Securities


Fannie Mae (formerly the Federal National Mortgage Association; www.fanniemae.com ) and Freddie Mac (formerly the Federal Home Loan Mortgage Corporation; www.freddiemac.com ) voluntarily consent to unprecedented SEC oversight of their financial disclosures. The accord’s immediate practical consequences—registration of the two government-sponsored enterprises’ (GSE) common stock with the SEC—are perhaps less significant than its implications for the future, which include the possibility of SEC registration of the GSEs’ high-profile, mortgage-backed securities. Moreover, by registering their common stock, Fannie Mae and Freddie Mac will be required under the Securities Exchange Act of 1934 to file their annual and quarterly reports and amendments with the SEC beginning in 2003. Also party to the agreement are the Treasury Department and the Office of Federal Housing Enterprise Oversight ( www.ofheo.gov ), which monitors the GSEs’ capital adequacy and financial safety and soundness.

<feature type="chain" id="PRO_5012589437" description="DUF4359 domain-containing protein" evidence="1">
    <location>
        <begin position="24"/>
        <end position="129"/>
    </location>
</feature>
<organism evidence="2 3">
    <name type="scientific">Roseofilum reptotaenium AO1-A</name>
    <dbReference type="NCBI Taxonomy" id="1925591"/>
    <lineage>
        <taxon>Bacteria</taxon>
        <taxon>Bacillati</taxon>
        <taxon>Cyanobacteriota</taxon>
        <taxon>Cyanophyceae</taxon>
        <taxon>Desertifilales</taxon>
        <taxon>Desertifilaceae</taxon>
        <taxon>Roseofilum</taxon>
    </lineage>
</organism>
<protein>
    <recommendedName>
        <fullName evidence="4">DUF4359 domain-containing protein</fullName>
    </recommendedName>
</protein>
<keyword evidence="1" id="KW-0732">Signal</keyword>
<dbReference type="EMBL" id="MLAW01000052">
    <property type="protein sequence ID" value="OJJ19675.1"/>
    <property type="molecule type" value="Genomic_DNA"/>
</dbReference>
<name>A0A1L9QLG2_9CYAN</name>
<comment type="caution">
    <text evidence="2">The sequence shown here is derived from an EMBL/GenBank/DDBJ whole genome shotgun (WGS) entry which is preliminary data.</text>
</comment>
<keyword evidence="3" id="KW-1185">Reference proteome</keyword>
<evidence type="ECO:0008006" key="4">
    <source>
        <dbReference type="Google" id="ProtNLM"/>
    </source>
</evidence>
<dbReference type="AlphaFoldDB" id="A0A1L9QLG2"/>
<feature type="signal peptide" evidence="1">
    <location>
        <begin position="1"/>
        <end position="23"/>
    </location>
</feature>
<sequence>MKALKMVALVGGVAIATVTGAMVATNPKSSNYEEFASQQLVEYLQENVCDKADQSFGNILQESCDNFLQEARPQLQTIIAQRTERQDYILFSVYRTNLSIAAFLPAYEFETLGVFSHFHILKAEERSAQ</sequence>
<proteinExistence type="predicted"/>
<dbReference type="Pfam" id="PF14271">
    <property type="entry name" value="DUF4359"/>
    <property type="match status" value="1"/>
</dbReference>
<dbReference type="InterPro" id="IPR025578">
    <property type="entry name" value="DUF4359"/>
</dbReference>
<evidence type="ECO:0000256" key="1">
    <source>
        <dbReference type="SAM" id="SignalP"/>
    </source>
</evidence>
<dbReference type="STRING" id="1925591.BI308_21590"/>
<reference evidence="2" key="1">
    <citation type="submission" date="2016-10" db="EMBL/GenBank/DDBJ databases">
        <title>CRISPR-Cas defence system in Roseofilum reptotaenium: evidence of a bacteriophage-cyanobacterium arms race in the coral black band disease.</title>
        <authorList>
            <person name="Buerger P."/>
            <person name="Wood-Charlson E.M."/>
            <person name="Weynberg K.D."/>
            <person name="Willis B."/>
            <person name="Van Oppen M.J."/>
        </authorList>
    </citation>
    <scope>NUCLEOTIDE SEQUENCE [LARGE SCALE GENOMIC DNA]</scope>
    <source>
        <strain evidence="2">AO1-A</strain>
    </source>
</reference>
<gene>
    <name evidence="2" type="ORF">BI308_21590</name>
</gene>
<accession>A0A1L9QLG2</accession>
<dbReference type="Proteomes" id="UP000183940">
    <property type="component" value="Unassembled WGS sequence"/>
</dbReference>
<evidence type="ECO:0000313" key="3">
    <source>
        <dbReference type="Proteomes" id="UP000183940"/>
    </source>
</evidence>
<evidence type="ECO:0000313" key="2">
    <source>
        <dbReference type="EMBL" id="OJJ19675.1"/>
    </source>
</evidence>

SPONSORED REPORT

How the election may affect taxation of business income

This report summarizes recent proposals to reform the U.S. business income tax system and considers the path to enactment of any such legislation.

VIDEO

How to Excel pivot a general ledger

The general ledger is a vast historical data archive of your company's financial activities, including revenue, expenses, adjustments, and account balances. J. Carlton Collins, CPA, shows how to prepare data for, and mine data with, PivotTables.

QUIZ

Did you follow 2016’s biggest accounting news?

CPAs will remember 2016 as a year of new standards and new faces. How well did you follow the biggest accounting events? The 7 questions in this quiz will help you find out